Constructed in Wellington, the Montreaux Apartments are in a New Zealand region well known for seismic activity. The Engineers chose to use Speedfloor Suspended Concrete Flooring for its lightweight and ‘simply supported’ characteristics.
Most earthquake-resistant buildings in New Zealand are rectangular, but the one designed by Architect+, for 164 The Terrace, Wellington, had an unusual diaphragm; it was “H” shaped. The reason was that the “H” formation would optimise light and airiness for the apartment’s tenants.
Connell Mott MacDonald’s Design Engineer, John Finnegan, said this design solution is quite common in cities such as Hong Kong. “The system combines Eccentrically Braced Frames with a shear wall that has two service cores at either end. Although the torsional drift was quite high, this was kept in check by relatively light-weight K-frames.”
Architect Allan Wright commented: “The predominantly steel structure offered significant design flexibility and programme benefits, allowing earlier closure than would have been possible with concrete.
Once again, Wellington presented its unique challenges for MJH Engineering, who did the fabrication and the erection. In addition to the narrow site access, the location was adjacent to a bridge to the motorway, and mobile cranes could not be used on this. With no set down room for the fabricated steel being delivered, MJH had to erect directly from the delivery vehicle.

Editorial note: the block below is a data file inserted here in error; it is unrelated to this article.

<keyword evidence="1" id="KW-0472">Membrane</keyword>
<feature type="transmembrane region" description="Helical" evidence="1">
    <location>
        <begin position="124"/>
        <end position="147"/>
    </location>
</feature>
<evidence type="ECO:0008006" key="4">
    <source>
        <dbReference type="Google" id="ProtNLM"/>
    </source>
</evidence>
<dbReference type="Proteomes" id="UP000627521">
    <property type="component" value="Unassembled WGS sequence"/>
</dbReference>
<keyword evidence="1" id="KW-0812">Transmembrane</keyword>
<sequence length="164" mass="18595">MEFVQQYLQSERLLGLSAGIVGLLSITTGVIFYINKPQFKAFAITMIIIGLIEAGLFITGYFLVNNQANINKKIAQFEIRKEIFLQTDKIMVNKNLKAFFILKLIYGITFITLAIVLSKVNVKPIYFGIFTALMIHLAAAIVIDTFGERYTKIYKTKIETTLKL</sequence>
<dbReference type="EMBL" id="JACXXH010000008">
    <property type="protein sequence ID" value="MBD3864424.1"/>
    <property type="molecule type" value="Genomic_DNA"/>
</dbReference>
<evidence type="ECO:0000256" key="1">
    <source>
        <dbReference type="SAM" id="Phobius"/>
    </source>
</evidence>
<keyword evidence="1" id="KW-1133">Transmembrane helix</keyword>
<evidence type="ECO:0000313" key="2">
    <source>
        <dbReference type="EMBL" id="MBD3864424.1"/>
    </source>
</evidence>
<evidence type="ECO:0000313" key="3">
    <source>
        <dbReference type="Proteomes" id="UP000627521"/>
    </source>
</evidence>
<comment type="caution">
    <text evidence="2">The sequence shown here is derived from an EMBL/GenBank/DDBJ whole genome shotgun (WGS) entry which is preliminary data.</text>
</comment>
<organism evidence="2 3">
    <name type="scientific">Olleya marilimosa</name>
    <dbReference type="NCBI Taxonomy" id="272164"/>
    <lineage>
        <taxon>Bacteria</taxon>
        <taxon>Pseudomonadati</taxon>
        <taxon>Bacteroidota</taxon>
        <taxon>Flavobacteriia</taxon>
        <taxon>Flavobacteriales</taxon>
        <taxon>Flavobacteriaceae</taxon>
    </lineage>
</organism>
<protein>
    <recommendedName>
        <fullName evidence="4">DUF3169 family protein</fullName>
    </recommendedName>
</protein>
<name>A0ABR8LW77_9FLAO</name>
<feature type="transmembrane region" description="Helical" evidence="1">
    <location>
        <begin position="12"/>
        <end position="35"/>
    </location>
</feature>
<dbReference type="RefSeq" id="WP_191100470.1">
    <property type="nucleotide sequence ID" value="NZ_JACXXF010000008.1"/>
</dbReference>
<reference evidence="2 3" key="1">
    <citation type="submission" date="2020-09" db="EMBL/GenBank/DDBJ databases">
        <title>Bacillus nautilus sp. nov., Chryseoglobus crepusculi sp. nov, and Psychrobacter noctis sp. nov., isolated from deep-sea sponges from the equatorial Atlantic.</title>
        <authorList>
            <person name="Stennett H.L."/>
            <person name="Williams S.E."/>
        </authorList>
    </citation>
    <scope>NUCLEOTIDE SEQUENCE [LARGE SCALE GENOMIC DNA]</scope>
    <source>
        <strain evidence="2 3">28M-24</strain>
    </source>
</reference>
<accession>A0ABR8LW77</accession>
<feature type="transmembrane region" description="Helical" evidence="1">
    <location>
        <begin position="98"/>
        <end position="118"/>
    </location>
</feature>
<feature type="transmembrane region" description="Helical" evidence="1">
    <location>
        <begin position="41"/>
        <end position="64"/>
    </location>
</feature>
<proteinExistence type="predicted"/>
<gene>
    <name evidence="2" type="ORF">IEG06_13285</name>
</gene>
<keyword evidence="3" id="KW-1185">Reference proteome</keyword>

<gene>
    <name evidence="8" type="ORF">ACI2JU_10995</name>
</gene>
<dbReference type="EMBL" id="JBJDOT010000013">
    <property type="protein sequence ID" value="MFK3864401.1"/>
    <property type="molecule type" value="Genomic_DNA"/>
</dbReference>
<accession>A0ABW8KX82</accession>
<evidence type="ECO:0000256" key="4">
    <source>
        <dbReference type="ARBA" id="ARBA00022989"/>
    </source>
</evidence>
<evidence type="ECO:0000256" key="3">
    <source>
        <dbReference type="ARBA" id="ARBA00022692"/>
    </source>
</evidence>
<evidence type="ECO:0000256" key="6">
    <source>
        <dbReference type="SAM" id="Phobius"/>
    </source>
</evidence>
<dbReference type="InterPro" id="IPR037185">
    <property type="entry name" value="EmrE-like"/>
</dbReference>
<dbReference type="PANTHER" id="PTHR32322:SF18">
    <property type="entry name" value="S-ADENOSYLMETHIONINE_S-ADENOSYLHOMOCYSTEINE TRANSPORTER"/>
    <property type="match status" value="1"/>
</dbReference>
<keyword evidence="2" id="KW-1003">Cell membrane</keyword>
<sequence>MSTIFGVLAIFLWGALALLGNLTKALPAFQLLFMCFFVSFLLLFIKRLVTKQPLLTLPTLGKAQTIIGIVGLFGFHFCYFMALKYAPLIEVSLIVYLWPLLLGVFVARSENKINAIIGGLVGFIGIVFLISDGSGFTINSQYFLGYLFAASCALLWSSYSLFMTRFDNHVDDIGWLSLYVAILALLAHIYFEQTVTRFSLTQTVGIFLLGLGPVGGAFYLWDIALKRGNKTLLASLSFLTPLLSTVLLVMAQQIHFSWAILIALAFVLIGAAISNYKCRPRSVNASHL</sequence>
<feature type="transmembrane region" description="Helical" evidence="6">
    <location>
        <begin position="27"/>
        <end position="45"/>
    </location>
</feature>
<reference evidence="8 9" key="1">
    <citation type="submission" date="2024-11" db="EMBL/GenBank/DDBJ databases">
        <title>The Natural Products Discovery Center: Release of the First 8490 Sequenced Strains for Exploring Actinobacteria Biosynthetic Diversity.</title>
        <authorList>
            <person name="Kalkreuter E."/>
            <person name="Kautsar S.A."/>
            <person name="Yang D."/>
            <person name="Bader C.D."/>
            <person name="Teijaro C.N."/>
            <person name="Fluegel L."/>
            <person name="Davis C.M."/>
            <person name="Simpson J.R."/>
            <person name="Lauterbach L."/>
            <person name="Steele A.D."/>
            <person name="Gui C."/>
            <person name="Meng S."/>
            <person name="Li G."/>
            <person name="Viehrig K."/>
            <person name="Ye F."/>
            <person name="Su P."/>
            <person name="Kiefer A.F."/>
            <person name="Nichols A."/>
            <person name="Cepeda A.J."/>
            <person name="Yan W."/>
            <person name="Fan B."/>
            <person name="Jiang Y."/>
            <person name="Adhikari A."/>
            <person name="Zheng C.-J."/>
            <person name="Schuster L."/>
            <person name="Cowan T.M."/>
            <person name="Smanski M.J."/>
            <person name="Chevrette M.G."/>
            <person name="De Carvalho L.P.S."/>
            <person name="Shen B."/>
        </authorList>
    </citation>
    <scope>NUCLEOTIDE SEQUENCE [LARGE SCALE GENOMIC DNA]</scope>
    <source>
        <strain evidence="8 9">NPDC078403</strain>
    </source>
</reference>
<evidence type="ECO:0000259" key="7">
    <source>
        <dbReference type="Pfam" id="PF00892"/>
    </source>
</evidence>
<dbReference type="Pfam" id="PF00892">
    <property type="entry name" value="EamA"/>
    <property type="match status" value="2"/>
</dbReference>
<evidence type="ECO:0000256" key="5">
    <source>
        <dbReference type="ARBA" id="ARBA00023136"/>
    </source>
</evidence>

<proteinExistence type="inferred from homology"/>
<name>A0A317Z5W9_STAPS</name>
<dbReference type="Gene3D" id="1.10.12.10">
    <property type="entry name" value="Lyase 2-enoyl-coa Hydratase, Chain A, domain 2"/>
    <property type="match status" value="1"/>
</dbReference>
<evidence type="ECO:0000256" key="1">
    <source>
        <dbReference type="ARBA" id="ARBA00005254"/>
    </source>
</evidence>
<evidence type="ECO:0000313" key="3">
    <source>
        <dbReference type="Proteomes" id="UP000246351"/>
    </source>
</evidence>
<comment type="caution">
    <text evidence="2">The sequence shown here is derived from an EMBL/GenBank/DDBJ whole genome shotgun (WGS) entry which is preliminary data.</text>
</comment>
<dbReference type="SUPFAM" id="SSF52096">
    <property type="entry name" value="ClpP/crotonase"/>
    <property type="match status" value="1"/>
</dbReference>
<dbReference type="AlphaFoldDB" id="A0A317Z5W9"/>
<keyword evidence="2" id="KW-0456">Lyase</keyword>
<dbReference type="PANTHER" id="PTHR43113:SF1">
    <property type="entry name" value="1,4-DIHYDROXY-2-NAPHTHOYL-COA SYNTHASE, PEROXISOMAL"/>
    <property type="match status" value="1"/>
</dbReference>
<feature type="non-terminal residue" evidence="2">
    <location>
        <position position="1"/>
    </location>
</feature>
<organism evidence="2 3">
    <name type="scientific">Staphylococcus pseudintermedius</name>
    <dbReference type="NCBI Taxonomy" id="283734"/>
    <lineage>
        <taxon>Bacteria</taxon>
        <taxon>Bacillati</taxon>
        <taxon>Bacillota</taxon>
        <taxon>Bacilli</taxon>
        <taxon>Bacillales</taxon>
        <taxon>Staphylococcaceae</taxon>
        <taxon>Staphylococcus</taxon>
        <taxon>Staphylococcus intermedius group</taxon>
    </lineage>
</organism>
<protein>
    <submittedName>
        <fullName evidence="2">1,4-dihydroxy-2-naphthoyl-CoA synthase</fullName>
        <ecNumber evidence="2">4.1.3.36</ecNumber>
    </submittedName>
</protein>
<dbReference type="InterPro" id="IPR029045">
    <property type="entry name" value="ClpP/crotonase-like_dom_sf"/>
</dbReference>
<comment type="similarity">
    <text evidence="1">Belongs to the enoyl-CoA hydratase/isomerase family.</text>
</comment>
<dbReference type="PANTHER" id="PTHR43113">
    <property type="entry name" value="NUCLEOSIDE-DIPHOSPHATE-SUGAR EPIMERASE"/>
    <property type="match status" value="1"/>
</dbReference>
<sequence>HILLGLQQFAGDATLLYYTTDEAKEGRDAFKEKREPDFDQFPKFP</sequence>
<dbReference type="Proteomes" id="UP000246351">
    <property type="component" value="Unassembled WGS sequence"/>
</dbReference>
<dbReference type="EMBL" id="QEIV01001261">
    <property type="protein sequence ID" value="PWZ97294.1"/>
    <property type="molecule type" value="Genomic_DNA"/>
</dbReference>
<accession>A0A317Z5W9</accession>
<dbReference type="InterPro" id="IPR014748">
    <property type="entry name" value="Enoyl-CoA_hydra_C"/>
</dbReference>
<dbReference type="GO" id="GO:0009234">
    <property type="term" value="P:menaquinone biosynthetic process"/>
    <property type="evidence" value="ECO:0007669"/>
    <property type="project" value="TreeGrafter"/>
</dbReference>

“We often have to do that in Wellington,” says MJH’s Malcolm Hammond, “getting in and out before the start of the morning traffic.” Commenting on the use of Speedfloor Steel Joists, he said: “The product worked well in providing light-weight, inexpensive support for a good quality concrete floor. It meant that a small, tower-crane was adequate for the job, and once again we struck a cooperative spirit among the follow-on trades, for which the C.A.S. Management team is to be commended.”
Structural Engineer: Connell Mott MacDonald
Steel Constructor: MJH Engineering
Project Managers: C.A.S. Management
The above article was printed in the SCNZ March issue and Speedfloor NZ thanks SCNZ for allowing the reprint.